Background: The Supreme Court issued a ruling in 1990 that made it easier for the government to infringe on religious liberty. In response to this ruling, in 1993, President Bill Clinton signed into law a bill restoring the “Compelling Interest Test” standard for religious freedom cases. The bill received overwhelming bipartisan support in the House and the Senate. At its signing Vice President Al Gore said, “This is something that every American can support.” This act returned the courts to the standard that had been in place for decades that the government would have to meet before it could interfere with a person’s free exercise of religion.
In 1997, the United States Supreme Court determined that this law did not apply to the states, but only to the federal government and said that states would need to pass their own. After that ruling, many states did so. As of today, 31 states have this law in place through either it passing the legislature or it being established in their courts through case law.
What this Law Has Done & Will Do in Iowa: This legislation aims to flesh out the meaning of the 1st Amendment by balancing the right of the people to practice their faith against the interest of the government. It gives the courts a tried-and-true balancing test for weighing a person’s sincerely held religious beliefs against legitimate government interests. It does not decide which side will win. But it will give people with sincerely held religious beliefs a fair hearing against intrusive government regulation burdening their religious practice. The “Compelling Interest” test is an impartial referee that equalizes the playing field and reduces the power of government over the lives and the minds of citizens. It doesn’t pre-determine winners and losers but ensures that freedom gets a fair hearing.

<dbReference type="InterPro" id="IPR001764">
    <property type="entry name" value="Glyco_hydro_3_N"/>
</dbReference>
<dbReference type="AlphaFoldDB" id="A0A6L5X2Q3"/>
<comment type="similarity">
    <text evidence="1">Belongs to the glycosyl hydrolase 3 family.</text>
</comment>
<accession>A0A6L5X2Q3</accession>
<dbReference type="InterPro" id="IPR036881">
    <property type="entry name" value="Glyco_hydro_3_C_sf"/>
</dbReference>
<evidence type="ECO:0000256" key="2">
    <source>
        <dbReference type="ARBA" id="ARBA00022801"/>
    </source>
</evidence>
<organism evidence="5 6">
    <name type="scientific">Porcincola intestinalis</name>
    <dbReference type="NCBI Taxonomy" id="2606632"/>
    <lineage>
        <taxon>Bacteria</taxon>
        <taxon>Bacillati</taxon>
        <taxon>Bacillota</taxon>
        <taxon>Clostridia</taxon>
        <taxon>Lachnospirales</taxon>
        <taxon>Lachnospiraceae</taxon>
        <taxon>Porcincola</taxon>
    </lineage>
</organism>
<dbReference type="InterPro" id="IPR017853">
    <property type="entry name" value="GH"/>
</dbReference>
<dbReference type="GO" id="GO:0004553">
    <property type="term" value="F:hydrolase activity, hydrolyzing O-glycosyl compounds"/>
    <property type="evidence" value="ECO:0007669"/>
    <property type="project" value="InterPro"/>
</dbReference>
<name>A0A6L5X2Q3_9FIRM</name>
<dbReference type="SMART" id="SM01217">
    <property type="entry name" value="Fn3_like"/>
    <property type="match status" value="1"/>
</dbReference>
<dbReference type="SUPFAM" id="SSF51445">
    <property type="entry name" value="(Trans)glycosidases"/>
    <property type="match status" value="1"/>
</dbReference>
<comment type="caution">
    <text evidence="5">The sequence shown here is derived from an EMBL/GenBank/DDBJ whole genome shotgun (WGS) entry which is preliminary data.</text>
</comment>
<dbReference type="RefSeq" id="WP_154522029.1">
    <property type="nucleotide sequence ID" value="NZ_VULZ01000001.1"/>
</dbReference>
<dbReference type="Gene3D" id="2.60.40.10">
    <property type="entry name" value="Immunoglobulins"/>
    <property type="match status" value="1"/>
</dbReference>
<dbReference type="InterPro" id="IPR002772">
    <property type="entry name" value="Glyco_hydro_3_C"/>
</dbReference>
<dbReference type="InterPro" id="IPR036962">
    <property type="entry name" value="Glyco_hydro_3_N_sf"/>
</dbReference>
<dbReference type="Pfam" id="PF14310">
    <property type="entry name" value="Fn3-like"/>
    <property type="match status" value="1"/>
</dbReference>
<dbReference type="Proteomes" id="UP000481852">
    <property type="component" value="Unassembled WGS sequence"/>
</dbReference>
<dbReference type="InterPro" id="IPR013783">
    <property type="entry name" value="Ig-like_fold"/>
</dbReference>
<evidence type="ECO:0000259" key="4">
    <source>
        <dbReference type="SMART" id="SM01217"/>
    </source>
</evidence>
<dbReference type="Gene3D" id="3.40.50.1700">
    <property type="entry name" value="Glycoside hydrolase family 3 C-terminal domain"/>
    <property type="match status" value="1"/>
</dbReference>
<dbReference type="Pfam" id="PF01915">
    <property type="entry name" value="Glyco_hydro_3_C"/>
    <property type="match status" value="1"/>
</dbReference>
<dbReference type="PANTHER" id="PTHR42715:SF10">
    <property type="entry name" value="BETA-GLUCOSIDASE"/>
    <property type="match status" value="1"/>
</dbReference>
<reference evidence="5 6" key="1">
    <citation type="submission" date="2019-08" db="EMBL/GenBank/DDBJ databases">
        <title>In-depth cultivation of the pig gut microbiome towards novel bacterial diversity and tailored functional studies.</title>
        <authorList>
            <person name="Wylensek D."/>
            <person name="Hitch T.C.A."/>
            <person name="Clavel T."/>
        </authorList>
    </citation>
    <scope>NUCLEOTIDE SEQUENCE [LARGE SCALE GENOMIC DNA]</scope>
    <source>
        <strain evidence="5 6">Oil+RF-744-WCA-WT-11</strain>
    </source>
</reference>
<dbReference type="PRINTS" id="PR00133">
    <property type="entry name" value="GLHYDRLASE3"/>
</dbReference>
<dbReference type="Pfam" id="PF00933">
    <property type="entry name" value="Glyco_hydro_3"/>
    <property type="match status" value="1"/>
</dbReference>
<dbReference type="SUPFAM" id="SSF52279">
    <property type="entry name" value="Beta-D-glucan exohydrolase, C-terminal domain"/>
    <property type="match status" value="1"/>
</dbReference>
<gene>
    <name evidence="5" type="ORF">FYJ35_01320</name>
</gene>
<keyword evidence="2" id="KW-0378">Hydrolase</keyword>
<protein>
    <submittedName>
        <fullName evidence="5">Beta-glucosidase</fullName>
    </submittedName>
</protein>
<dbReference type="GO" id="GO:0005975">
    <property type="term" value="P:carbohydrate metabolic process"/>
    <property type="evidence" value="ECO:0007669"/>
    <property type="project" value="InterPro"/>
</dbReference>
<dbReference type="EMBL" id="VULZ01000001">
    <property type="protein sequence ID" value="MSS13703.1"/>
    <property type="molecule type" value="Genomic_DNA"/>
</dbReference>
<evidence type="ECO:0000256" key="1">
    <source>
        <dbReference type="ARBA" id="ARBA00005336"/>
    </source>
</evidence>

A review of case law on the free exercise of religion going back decades clearly shows its benefit to people of all faiths, not just the Christian faith, as they seek to protect their beliefs and consciences in the face of ever more intrusive government. This standard has been proven to winnow out those using religion as a pretext to escape having to follow general laws. It does not apply to disputes between individuals unless government action is involved.
Here are a couple examples of how this law has been used. In 2014, a unanimous Fifth Circuit U.S. Court of Appeals ruled that the seizure of eagle feathers from Native American religious leader, Robert Soto, was a violation of Soto’s rights under this law. Additionally, in 2012 the “Compelling Interest” standard in Pennsylvania ensured a group of churches were able to continue feeding the homeless in a city park. A court determined that the church program was an exercise of religion and a law banning feeding of more than 3 people in a city park unduly infringed upon the churches’ religious freedom.
Objections: Some are saying this bill is a “license to discriminate” and that is simply not true. The federal and many states’ “Compelling Interest” laws have been on the books for many years and have never been used to undermine anti-discrimination laws in this country. When asked, opponents of this law cannot cite any examples of where it has been abused.